Kyle just wrote to us that the 36″ sleeve on a Large Tall sweatshirt from JCPenney has been reduced to 35″. It’s not just a manufacturing accident, because the new length is printed in the retailer’s sizing charts. But Kyle says for years he’s had no problem with JCPenney shirts, and that this all started happening within the past year or so.
Well, the Grocery Shrink Ray has turned its sights onto a target-rich environment: clothing. Recently I discovered JCPenney shrank one of the sizing standards in their Tall sizes.
Over the past year or so I’ve noticed the sleeves of some of my shirts and such were a little short, by an inch or so. I attributed it to being married to someone who’s 14″ shorter than me and who hasn’t ever had to be paranoid about sleeve shrinkage when doing laundry. But recently I ordered a Large Tall microfleece sweatshirt from JCPenney.com, and tried it on right out of the shipping envelope—and the sleeves were at least an inch too short for my 36″ arms.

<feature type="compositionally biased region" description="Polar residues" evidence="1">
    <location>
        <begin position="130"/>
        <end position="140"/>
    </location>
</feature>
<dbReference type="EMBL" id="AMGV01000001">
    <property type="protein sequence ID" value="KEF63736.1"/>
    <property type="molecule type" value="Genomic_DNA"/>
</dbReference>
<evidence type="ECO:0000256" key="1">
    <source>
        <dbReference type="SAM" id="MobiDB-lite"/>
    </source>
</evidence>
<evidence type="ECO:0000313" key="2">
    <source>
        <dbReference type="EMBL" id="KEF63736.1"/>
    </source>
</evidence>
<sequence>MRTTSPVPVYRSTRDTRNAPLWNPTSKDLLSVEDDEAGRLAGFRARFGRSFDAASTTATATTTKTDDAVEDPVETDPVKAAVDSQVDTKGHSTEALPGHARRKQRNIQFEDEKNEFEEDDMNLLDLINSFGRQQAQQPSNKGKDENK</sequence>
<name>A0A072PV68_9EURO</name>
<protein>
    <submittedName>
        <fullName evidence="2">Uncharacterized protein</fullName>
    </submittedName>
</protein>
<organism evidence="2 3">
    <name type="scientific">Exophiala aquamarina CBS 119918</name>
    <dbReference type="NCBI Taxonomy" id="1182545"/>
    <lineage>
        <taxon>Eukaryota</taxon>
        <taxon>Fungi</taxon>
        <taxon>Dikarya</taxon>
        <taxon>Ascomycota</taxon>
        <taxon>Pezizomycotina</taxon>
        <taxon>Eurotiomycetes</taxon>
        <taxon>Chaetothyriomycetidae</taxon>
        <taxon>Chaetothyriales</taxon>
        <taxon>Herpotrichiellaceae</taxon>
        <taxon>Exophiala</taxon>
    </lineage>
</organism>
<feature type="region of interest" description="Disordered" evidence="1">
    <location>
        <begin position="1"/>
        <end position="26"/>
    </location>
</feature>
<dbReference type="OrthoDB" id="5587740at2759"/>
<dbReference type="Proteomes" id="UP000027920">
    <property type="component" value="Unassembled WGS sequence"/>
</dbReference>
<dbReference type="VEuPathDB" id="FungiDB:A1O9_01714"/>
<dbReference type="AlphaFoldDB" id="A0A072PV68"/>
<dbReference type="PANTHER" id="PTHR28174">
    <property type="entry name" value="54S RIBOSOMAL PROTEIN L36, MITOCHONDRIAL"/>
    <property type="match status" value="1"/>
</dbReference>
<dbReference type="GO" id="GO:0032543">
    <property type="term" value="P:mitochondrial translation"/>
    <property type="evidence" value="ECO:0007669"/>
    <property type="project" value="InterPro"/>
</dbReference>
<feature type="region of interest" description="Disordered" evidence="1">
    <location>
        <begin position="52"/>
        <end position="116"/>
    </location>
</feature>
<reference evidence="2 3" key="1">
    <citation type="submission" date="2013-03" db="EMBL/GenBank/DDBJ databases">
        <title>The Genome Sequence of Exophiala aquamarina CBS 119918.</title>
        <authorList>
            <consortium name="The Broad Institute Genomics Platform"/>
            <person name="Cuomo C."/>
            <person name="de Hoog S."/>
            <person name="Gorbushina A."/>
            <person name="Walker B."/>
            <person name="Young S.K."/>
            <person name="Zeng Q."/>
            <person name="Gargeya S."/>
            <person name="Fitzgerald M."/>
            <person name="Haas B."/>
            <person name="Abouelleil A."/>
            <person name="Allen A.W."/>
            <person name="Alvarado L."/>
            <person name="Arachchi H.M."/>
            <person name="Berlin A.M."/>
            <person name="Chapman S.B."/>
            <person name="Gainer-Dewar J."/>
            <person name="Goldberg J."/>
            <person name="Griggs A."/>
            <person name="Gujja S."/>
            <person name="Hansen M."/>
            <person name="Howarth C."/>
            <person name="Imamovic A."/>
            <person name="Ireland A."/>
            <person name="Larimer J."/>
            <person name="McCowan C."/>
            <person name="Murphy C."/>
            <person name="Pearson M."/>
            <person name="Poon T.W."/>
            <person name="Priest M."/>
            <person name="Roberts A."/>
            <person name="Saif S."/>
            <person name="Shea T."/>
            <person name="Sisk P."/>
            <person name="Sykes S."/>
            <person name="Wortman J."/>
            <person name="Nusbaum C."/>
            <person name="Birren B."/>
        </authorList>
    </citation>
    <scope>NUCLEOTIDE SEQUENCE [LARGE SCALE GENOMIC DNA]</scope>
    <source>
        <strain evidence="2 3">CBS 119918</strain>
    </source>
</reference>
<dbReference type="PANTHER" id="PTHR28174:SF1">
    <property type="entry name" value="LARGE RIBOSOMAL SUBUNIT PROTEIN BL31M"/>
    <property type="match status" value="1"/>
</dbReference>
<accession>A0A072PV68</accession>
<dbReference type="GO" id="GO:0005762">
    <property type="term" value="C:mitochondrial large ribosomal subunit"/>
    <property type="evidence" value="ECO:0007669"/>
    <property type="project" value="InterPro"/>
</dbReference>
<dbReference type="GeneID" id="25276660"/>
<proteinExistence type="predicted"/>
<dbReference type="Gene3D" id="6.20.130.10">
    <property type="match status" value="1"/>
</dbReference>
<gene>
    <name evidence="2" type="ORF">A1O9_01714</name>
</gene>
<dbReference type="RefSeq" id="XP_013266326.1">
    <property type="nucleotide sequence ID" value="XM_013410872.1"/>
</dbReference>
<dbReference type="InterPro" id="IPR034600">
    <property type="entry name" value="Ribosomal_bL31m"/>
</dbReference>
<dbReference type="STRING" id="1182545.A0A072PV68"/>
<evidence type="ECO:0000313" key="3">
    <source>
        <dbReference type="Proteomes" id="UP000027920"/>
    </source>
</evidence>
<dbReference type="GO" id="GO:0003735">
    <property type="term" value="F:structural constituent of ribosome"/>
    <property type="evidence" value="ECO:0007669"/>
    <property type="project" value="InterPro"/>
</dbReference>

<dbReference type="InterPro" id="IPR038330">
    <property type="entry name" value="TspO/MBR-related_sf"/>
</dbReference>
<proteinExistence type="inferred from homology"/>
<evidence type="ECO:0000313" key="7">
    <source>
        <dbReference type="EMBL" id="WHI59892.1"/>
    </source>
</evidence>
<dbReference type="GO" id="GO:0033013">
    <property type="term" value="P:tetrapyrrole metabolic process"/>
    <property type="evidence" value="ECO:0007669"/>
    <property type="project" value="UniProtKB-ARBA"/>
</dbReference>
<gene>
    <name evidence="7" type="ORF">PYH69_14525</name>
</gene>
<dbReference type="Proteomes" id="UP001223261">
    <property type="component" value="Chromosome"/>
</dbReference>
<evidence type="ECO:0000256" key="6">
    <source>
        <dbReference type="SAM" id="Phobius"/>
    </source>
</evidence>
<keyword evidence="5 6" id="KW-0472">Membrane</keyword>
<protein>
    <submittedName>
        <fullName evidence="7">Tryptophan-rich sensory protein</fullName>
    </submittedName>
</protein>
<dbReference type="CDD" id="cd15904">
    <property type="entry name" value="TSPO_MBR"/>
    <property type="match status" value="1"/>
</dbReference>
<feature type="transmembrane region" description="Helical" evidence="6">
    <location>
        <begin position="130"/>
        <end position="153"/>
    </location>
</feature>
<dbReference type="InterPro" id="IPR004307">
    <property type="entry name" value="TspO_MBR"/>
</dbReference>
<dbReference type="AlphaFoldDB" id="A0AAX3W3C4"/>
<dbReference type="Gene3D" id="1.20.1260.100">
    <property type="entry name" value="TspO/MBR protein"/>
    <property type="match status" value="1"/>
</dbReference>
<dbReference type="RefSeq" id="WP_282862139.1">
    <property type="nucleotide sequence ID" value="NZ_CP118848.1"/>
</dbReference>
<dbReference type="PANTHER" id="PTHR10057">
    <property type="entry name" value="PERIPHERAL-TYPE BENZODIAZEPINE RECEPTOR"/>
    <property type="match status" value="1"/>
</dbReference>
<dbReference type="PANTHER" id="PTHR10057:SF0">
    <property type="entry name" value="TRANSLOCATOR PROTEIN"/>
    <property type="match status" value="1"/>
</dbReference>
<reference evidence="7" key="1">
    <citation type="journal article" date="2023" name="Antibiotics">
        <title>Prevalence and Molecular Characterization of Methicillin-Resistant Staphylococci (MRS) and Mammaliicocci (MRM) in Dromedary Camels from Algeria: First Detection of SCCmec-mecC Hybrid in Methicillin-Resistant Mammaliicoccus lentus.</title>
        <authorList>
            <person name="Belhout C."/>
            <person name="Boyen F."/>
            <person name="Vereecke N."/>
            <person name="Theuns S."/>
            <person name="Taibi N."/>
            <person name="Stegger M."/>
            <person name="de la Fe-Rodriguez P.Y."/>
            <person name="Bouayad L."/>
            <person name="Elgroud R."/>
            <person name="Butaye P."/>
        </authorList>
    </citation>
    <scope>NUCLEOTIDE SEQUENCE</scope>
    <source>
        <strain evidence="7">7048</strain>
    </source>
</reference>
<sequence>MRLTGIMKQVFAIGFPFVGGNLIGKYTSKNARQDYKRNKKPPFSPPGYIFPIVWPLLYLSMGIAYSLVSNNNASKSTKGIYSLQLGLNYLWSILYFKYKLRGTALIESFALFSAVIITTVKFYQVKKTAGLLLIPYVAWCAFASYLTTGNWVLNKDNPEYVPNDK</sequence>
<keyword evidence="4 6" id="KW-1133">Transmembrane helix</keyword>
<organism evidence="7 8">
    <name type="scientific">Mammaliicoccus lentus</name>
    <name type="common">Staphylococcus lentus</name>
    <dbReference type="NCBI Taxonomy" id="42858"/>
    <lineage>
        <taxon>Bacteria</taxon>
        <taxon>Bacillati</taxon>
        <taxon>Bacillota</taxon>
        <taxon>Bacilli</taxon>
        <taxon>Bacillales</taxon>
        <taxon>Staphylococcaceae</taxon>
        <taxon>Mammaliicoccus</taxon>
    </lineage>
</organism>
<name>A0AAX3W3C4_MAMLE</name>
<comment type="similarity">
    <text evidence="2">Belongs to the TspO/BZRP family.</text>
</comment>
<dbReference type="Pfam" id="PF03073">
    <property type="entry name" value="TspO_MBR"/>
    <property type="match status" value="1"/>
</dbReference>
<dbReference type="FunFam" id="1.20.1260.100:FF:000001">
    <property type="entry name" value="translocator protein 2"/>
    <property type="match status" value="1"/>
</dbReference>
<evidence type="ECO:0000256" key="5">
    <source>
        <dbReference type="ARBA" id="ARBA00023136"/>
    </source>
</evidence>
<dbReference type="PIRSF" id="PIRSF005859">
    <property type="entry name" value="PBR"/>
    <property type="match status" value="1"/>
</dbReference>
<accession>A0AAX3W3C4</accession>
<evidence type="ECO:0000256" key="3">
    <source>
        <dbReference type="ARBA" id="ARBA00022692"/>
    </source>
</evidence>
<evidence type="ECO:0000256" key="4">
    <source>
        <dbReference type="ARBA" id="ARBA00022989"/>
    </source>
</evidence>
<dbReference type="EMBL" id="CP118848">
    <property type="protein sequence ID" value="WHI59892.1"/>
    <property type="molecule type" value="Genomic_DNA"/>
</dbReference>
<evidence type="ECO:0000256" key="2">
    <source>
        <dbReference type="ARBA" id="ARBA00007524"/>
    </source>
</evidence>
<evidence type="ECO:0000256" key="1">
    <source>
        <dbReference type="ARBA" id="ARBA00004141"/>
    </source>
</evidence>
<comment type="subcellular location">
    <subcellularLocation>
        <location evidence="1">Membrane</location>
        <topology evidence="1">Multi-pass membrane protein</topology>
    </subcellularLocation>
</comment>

So for the first time in I-don’t-know-how-long, I looked up JCPenney’s sizing charts, and discovered Large Tall is a 35″ sleeve length. For as long as I have shopped JCPenney’s Tall sizes it has been 36″, and Large Tall is a 36″ sleeve at every other tall-size retailer I’ve checked (Land’s End, L.L. Bean, Eddie Bauer, Rochester Big & Tall, Westport Big & Tall, Casual Male Big & Tall, Sears…). But sometime in the past year or two JCPenney changed the sizing standards and didn’t bother to tell their customers they were doing so.
Yes, yes: the Extra Large Tall has a 36″ sleeve, but then the body of the shirt or sweater or whatever would reach to the middle of my thighs— a bad enough look on teenage girls in the 1980s; a frightening look on a 45-year-old man today. I’m a proportionally-shaped 6′ 4″ man; I don’t need Big & Tall, I need Tall, and I need it realistically-sized, not built for someone who’s 300 pounds or with stunted arms or legs.
I wrote a letter to Steven Lawrence, Exec. VP of Men’s Clothing (among other titles) for JCPenney, asking for the company to change their sizing back to what it was and would be happy to share any reply I get with Consumerist.com.
Has anyone else noticed a measurable change in clothing sizing?